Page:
While Grass Green enjoyed drawing superhero comics as much as humorous comics, he eventually became part of the underground comix scene. These comics artists not only worked independent from major publishing companies, but could also draw and publish whatever they wanted. It inspired Green to also take a more provocative route and publish his worked independently. His work could be read in Super-Soul Comix issue #1 (1972), a hard-edged exposé of racism and bigotry in the United States, distributed by Kitchen Sink Press. The star of these comic books was Soul Brother American, an African American who just returned from the Vietnam War. As if his misery wasn't enough already he is also beaten up by police officers. Yet Soul Brother American discovers a serum that transforms him into a superhero. Now he is able to fight against the racist corporation Bigots, Inc., who terrorize his city. Green's work was also present in 'Good Jive Comix' (Pooo Bear Productions, 1972-1973), 'Bizarre Sex' #2 and 'Teen-Age Horizons of Shangrila' #2 (Kitchen Sink Press, 1972).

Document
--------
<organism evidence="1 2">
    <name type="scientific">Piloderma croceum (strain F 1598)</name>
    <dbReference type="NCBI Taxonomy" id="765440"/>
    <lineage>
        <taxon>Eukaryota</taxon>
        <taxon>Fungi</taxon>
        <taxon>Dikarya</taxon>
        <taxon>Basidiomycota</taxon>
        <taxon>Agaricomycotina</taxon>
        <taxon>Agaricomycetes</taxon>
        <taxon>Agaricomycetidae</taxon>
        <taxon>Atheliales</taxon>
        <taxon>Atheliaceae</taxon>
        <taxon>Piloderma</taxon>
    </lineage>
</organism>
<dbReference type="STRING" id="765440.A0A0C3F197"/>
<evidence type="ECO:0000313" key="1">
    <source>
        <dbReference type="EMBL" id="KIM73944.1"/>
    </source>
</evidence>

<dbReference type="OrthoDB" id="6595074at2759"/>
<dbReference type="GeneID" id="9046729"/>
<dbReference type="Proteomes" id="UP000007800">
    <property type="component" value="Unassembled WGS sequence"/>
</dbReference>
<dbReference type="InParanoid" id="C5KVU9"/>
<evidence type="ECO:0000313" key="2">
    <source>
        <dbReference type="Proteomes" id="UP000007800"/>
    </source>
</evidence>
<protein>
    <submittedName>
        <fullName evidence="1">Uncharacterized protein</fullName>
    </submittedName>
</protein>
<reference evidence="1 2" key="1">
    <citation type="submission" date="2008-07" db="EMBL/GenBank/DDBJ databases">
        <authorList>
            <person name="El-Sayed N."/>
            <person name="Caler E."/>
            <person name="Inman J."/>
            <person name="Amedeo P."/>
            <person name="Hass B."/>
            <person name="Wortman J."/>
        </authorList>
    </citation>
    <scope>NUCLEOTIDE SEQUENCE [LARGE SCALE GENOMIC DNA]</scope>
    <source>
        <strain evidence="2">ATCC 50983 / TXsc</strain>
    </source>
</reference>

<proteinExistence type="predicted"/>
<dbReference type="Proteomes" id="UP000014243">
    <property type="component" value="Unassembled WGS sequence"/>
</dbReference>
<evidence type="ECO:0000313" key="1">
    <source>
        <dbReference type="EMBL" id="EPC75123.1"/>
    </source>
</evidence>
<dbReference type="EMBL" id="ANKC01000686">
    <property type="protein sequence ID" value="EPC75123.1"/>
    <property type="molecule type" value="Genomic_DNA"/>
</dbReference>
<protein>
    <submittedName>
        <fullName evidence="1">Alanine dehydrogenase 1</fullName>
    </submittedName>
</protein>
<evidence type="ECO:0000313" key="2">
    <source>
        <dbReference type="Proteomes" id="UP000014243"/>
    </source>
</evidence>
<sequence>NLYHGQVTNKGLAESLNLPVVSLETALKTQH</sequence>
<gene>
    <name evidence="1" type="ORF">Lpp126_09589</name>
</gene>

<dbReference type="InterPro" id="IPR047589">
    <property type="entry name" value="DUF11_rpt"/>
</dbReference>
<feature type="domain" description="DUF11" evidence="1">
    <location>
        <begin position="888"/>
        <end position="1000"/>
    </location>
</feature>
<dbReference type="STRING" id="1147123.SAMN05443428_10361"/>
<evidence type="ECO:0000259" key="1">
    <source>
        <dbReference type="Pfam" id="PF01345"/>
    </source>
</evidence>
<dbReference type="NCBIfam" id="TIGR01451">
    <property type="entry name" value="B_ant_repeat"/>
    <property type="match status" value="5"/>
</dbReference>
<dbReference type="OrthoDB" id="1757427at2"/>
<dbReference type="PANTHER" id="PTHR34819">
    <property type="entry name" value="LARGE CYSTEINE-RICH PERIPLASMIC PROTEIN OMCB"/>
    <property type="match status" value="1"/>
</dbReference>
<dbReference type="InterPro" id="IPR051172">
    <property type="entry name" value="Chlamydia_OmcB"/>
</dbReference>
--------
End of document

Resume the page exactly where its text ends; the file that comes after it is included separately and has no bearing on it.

Green tried to set up a business in the 1960s named REGCo, which offered comic artists and cartoonist pages where the lay-out, borders and panels were already put on paper beforehand. This would save them a lot of time. As new as the idea was, it was never a colossal success, but did provide him with a source of steady income over the decades. Later in life he and writer Michael Vance often collaborated together, including on a comic named 'Holiday Out' (1980). During the 1980s, Green's characters Plastic Man and Rok were published in 'Holiday Out' by Renegade Press, while Megaton Comics released a twelve-issue 'Wildman' comic book series in 1987. Grass Greene remained active until the early 1990s, when he produced mostly adult-oriented comic books through Rip Off Press (four issues of 'Horny Stories and Comix') and for Fantagraphics' Eros Comix line (the one-shots 'Marooned!', 'Sinnin'' and 'The Decorator').
Grass Green was also active as a singer, guitar player, pianist and comedian. He enjoyed some local fame in his home town Fort Wayne, particularly after he appeared in the TV talent show 'The Original Amateur Hour'. He passed away from lung cancer at the age of 63 in his birth town Fort Wayne in 2002. He lived to see a comic book being published around his character 'Xal-Kor' (TwoMorrows Publishing, 2002), which was a lifelong dream of his.